A Butterfly Over a Rainbow

Geneva will soon be covered in all the golden hues of autumn and today is a deliciously crisp day to make the most of summer! In fact, a perfect day to take my two year old to the park. Instead I drive around the many parks on my way to the big white building with a rainbow painted on the front with the text ‘L’ Arc en Ciel’ (rainbow in the sky). As I get closer, I can literally feel my heart beating and hope that somehow it doesn’t vibrate from my hands to the handle of the stroller. I’m saying all kinds of nonsense to distract us both from the big deal. It is the beginning of our baba’s first game group. It is the beginning of the end of our constant cocoon since the birth of him.

As we enter the building, I see countless butterflies hanging sporadically from the ceiling, gratefully attracting our baba’s attention, that is for a few seconds until he begins to cry. He wants to be outdoors, running down grassy slopes and up and down stairs and lounging on a swing or slide. I don’t blame him, it’s a really fun day, and we’re with lots of easy going parents with lots of babies and toddlers around! But this is for his own good. I work up some courage and, groaning, lead him into our classroom, which just so happens to be at the end of the long hallway. It seems like it takes forever to get there. I realize I’m late and most of the little ones seem to have calmed down, if it wasn’t for a bit of weakness or crying. I can’t help but feel the eyes of all the parents and caregivers on me as my loved one cries and cries, shows the door, says ‘out’ and ‘park’! It’s like he knows this is where I’ll leave him. I struggle to keep it within the four walls of our room. It’s divided into little compartments with play areas, a lounge, a toy parking lot with lots of cars and highways, a craft corner, and a toy kitchen with all sorts of goodies that I know Baba would love, if he could just drop by. all the tears of him!

Unfortunately we survived two hours together!

A standard in this period of ‘adaptation’. My back hurts when I try to hold it. He has been crying most of the time, except for a few brief moments when a toy iron and a stroller caught his eye. I’m exhausted because I’m sure he! I long to get out and get some air and let him do what his weeping heart wants. His usual smiles return when I talk about the park and say goodbye to everyone. His mood changes instantly! He is very excited, saying goodbye to everyone, loving the new word he just heard and repeating it over and over again to everyone: ‘à demain’ (see you tomorrow)! Really? Does it really make sense? I am emotionally and physically exhausted. Tomorrow I can wait!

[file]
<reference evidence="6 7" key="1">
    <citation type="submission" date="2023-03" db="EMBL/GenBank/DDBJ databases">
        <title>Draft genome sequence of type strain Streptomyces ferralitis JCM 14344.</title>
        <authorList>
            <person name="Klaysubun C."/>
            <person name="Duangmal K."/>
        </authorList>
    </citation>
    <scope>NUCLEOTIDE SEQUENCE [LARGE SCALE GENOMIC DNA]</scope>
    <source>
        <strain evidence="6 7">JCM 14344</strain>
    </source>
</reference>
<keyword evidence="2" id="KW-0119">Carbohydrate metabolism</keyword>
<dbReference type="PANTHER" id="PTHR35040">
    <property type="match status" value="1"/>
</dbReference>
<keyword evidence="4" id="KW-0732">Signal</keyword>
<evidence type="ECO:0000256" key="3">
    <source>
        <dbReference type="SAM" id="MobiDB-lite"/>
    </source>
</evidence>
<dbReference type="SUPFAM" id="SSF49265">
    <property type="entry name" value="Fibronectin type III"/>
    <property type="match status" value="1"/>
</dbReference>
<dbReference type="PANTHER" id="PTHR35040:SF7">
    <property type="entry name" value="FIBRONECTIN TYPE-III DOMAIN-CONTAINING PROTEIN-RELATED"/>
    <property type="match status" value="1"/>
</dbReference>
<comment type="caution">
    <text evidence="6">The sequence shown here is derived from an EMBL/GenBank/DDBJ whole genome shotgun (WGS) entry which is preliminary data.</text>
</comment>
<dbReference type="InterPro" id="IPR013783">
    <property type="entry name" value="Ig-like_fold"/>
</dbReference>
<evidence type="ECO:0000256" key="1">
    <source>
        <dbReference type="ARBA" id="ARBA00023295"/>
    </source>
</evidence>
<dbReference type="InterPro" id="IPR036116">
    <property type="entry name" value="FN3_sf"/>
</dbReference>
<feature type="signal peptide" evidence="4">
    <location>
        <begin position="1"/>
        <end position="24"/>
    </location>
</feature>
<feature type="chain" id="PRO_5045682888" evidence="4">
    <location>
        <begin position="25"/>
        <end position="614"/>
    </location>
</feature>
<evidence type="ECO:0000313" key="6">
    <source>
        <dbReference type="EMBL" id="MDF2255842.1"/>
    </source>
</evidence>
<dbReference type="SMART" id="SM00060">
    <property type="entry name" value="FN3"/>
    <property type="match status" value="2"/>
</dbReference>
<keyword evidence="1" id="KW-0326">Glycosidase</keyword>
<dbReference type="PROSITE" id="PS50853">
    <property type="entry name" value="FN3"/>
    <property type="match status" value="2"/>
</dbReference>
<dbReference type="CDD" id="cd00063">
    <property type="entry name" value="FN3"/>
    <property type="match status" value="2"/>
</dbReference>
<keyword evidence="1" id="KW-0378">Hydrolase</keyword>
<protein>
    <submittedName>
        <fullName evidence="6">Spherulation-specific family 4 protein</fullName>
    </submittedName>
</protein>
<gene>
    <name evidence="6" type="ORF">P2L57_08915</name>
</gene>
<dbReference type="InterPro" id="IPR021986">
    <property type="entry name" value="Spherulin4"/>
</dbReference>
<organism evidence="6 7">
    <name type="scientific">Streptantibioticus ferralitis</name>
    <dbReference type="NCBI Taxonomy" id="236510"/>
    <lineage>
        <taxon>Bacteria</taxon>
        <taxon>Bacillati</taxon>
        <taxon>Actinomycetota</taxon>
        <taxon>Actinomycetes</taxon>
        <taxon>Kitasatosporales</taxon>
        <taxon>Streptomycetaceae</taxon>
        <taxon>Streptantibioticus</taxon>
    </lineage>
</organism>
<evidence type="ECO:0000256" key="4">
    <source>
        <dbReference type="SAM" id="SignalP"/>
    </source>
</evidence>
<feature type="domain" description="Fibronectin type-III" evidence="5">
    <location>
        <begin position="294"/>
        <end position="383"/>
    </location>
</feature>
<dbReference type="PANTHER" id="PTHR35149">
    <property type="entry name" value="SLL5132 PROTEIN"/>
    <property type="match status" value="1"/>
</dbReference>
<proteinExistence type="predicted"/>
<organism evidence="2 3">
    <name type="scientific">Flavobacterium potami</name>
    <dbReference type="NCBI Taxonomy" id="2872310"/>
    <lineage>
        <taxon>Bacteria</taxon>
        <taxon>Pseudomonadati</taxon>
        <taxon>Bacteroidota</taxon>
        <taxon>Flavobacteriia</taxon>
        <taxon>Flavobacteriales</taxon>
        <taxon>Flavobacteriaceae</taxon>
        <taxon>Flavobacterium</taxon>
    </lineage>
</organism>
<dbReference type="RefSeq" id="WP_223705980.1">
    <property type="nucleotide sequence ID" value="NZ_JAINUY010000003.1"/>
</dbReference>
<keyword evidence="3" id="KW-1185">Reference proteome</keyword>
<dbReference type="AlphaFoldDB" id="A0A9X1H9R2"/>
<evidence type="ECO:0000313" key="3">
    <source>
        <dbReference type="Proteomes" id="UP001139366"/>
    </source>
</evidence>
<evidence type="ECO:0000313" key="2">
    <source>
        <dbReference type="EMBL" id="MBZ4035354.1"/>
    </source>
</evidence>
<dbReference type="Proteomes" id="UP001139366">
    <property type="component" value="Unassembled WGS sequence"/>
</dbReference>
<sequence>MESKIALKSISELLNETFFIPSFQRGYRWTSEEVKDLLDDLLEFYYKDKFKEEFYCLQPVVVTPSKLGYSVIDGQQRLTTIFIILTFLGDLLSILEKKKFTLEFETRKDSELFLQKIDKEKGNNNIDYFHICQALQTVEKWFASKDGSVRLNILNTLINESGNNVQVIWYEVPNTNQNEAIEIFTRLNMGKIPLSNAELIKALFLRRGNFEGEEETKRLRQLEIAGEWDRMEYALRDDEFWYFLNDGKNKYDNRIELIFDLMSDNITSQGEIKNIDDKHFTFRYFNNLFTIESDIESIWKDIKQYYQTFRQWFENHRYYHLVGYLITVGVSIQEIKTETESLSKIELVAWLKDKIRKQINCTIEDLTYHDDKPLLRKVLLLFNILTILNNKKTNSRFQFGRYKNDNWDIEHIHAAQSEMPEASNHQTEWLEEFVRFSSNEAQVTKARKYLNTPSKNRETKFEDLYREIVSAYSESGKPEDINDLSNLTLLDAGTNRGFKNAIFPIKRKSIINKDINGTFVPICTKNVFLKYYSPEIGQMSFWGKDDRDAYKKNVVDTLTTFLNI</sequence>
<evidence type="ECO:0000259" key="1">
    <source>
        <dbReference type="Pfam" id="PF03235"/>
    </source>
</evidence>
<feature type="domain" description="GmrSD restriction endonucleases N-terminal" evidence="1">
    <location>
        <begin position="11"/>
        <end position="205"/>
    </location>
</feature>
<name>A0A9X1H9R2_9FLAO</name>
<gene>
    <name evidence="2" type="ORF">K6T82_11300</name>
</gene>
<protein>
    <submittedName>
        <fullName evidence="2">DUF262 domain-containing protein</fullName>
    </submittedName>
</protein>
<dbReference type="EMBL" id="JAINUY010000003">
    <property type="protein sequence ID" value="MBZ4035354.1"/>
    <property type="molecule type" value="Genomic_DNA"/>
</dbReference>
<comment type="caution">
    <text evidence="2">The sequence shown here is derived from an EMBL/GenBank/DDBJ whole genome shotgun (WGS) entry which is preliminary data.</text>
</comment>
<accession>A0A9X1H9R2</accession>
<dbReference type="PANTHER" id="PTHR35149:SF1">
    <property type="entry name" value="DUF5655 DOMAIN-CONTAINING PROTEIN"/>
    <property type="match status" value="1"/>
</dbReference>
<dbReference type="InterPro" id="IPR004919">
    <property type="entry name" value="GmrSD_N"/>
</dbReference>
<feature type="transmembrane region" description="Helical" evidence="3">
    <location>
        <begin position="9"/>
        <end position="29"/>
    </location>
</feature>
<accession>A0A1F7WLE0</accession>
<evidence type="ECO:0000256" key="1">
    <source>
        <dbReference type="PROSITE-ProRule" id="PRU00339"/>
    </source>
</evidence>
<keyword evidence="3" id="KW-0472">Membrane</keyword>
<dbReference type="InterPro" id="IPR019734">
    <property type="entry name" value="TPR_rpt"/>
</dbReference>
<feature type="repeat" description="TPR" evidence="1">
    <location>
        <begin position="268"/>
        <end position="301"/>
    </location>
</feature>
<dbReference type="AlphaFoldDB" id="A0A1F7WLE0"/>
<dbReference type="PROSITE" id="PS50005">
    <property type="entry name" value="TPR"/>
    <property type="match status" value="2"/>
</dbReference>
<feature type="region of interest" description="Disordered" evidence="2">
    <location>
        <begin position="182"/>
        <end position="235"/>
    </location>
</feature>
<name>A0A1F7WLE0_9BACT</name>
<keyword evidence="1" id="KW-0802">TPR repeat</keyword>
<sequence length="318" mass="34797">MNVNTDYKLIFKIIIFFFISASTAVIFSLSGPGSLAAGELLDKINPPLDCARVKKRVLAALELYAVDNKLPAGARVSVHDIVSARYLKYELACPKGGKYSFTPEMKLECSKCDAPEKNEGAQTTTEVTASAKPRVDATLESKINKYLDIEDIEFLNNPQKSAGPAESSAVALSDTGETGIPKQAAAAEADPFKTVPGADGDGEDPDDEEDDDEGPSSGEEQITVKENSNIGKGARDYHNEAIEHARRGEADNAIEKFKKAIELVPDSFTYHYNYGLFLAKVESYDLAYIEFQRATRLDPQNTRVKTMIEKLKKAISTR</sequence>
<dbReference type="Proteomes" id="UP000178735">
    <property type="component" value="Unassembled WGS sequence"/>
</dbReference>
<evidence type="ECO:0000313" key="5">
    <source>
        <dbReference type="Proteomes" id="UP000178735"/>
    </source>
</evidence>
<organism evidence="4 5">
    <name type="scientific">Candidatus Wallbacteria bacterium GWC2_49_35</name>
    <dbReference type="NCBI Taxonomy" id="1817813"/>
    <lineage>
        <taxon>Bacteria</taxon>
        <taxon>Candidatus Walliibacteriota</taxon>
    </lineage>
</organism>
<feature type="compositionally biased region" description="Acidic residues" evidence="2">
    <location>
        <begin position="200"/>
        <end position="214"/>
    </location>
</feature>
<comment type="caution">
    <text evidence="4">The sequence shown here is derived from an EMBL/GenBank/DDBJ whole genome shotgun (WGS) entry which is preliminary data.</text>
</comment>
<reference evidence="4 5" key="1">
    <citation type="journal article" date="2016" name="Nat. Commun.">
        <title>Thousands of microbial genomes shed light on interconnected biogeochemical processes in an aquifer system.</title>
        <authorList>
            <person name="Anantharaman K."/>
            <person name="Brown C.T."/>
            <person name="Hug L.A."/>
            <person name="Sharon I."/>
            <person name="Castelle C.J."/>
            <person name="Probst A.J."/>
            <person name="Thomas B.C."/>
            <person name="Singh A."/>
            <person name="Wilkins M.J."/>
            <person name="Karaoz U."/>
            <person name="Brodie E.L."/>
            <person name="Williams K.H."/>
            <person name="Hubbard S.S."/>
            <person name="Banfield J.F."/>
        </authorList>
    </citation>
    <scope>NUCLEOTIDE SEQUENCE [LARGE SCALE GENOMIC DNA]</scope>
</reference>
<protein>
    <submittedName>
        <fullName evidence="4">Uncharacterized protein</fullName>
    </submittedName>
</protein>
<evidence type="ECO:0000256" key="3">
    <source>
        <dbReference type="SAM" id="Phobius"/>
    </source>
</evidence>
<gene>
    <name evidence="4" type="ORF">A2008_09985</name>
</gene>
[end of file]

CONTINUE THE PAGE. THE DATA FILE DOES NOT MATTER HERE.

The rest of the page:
But yes, tomorrow comes.

And I am full of fear. Fortunately, my ever so ready to compete but considerate man ready to help us! I’m happy to have the helping hand to literally carry some weight and not think so much about who has the most effect on our son. As we enter the grounds, I expect the howling to start, but apart from a little struggle to get drool out of the pram, we’re inside the room without a scream! Miracle! And a miracle of wonders, she runs over to the iron and starts ironing while my husband gives me a kind of triumphant ‘it’s all me’ smile! Well, my thoughts are made up. The first day, Baba thought that she was going to leave him. The second day she received the message that I am not leaving. Which is a place for the two of us to play and hang out together. Wrong message but precisely at this stage, as the caregiver explains, first you have to remove the fear so that you can have fun and get to know the place and the people. Then in a few days as I gain the trust of him to do 10 minute ‘breakaway’ snippets to orchestrate my constant return to him.

The next few days are good.

We like to play school together. In fact, Baba walks to the classroom himself and starts his activities, all within a radius of me that I have to widen! What a complicated science! At the end of 2 hours, the supreme byes of him comes running with his ‘â demain’s and ‘au revoir’s! He affectionately calls his caregivers so-and-so and knows several of the children by his name. He is a confidant. Poor soul, he thinks this is it!

Then the day comes when one of these girls comes up to me and tells me it’s time to get a “divorce.” I am so unprepared. I have tv read about what does a white butterfly mean

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